Limerick A and E to be fast tracked ?


by Bernie English rp_Regionalhospital.jpg[email protected]

HOPES have been raised that the development of a new Accident and Emergency Department for Limerick’s University Hospital can be fast-tracked.

And the Dáil’s Public Accounts Committee heard that hospital bosses have asked the HSE to facilitate a seven-day opening of the Acute Medical Assessment Unit, which currently only opens five days a week.

But the plans come as hospital workers are gearing up for industrial action in protest at high executive pay levels and in the wake of a HIQA report which found that conditions at the A and E were putting patients at risk.

Kieran O’Donnell TD (FG) has confirmed that he had quizzed HSE CEO Tony O’Brien at the recent Accounts meeting  in relation to expediting the delivery of the new A&E at Limerick University Hospital.

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“I put it to Mr O’Brien that the shell of the building was currently complete and that all that was outstanding was the fit-out of the A&E facilities.

Deputy O’Donnell said that it was not acceptable that Limerick patients should face two more winters of the current conditions at A and E. The HSE CEO undertook to update the Deputy with the options to bring the opening date forward and he also told the committee that hospital management has sent a request to the HSE for support in opening the Acute Assessment unit every day.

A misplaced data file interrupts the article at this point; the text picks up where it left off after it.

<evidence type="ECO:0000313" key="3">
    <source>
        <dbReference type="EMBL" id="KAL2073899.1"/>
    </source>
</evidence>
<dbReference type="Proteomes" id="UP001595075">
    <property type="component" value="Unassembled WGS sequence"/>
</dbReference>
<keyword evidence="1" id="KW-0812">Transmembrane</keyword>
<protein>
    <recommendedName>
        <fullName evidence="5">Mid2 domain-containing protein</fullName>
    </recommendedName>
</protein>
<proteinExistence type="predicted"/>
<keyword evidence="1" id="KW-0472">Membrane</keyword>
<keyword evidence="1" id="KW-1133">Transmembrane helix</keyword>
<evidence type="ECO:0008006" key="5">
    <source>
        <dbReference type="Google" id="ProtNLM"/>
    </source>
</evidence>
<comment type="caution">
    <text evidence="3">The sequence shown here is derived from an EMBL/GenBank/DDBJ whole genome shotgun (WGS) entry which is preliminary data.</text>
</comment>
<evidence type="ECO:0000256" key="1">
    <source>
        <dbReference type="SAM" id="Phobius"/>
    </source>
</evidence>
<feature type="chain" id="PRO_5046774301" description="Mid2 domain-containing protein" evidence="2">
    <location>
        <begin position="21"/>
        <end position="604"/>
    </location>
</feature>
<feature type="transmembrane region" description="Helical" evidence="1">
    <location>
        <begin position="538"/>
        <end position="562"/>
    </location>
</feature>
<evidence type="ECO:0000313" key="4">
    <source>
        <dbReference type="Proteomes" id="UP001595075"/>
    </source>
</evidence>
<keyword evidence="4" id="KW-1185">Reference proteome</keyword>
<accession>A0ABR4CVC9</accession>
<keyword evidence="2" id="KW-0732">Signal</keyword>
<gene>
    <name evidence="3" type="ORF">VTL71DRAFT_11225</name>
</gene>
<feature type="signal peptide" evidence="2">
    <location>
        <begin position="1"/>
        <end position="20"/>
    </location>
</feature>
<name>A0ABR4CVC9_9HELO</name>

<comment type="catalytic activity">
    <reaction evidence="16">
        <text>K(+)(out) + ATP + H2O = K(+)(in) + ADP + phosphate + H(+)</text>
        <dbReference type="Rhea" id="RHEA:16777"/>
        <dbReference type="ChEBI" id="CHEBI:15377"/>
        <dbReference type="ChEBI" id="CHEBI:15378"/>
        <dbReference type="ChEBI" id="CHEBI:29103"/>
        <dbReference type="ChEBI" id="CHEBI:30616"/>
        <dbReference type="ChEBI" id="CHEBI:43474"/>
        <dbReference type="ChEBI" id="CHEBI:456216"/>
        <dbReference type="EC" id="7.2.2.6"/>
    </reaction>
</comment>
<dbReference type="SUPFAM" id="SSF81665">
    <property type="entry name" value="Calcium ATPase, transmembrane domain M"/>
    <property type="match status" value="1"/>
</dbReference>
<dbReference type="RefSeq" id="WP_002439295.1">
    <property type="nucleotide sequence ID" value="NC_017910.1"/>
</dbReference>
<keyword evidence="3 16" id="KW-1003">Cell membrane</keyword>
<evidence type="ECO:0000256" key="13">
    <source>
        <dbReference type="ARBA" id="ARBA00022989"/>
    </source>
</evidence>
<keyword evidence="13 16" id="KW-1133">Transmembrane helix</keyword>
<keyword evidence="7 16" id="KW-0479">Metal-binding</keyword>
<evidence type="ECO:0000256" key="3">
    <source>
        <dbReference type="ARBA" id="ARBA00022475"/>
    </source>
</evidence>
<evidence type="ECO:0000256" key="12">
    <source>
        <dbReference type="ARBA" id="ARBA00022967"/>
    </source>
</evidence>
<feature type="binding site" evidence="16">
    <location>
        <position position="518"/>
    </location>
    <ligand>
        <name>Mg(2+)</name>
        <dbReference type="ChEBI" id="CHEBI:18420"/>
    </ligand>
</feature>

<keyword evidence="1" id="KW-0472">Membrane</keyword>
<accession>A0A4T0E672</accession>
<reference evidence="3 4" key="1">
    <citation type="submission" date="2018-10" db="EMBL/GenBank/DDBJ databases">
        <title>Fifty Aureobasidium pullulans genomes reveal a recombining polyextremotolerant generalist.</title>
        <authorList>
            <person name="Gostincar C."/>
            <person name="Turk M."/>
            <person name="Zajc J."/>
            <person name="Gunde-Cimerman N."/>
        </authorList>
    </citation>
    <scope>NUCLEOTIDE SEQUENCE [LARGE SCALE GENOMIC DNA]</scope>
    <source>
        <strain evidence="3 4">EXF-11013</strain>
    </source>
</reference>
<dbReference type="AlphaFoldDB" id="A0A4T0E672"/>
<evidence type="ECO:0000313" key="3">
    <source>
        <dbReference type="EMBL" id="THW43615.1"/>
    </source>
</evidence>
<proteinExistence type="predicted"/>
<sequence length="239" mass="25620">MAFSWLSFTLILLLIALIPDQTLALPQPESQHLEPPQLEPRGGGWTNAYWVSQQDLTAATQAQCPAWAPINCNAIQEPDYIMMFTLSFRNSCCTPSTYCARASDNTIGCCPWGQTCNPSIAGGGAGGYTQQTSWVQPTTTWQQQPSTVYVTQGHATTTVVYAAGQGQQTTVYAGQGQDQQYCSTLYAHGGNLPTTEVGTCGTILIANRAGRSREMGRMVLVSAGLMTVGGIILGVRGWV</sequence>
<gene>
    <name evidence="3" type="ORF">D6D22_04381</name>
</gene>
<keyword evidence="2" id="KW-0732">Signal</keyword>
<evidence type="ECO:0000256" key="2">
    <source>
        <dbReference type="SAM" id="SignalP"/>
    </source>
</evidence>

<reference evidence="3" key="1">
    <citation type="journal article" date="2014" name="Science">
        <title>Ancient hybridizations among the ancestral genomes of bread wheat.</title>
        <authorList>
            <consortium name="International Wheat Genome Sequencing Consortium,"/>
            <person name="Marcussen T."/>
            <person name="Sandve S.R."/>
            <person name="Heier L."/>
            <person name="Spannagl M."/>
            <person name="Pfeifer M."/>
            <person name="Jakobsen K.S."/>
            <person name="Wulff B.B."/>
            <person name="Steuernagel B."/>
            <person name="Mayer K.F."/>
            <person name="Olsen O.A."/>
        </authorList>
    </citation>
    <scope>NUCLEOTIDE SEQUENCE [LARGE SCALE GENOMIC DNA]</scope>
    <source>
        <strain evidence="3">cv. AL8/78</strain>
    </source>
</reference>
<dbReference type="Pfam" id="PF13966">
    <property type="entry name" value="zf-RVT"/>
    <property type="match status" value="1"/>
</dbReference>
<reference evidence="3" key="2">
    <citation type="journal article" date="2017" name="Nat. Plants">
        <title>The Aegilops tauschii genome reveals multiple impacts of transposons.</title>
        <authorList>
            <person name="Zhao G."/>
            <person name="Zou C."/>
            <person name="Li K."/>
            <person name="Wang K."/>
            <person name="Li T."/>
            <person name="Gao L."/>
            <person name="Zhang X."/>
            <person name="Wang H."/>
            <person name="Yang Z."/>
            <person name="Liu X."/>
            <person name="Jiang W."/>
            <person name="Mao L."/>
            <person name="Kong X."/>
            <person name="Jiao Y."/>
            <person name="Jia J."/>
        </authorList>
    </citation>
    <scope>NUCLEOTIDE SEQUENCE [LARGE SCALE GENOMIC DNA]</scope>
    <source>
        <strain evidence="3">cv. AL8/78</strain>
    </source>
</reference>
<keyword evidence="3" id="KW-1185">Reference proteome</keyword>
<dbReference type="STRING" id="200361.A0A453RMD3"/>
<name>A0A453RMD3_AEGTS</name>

Meanwhile, IMPACT staff in Limerick have voted for industrial action which will see staff refusing to answer to the hospital manager and will not affect delivery of service, the union claims.

The action is being taken after it was revealed that the Limerick group of hospitals had paid a senior manager, employed under a contract arrangement, €258,000 over a 13-month period since last year.

If the post had been filled directly, the salary would have been around €116,000

Impact assistant general secretary Andy Pike said: “The money spent employing just one management consultant would cover the costs of at least five clerical staff”.

Mr O’Brien told the Public Accounts Committee that the post in Limerick had been publicly advertised on two occasions but could not be filled.

Meanwhile, former hospital CEO Ann Doherty, was at the centre of another appointment issue when Cork’s city councillors took the unprecedented decision to defer her appointment as the city’s new chief executive.

It is the first time that the council has departed from what is normally just a routine rubber-stamping of a candidate recommended by the Public Appointments Service.

Members said they wanted time to meet to hear her vision for the future of the city.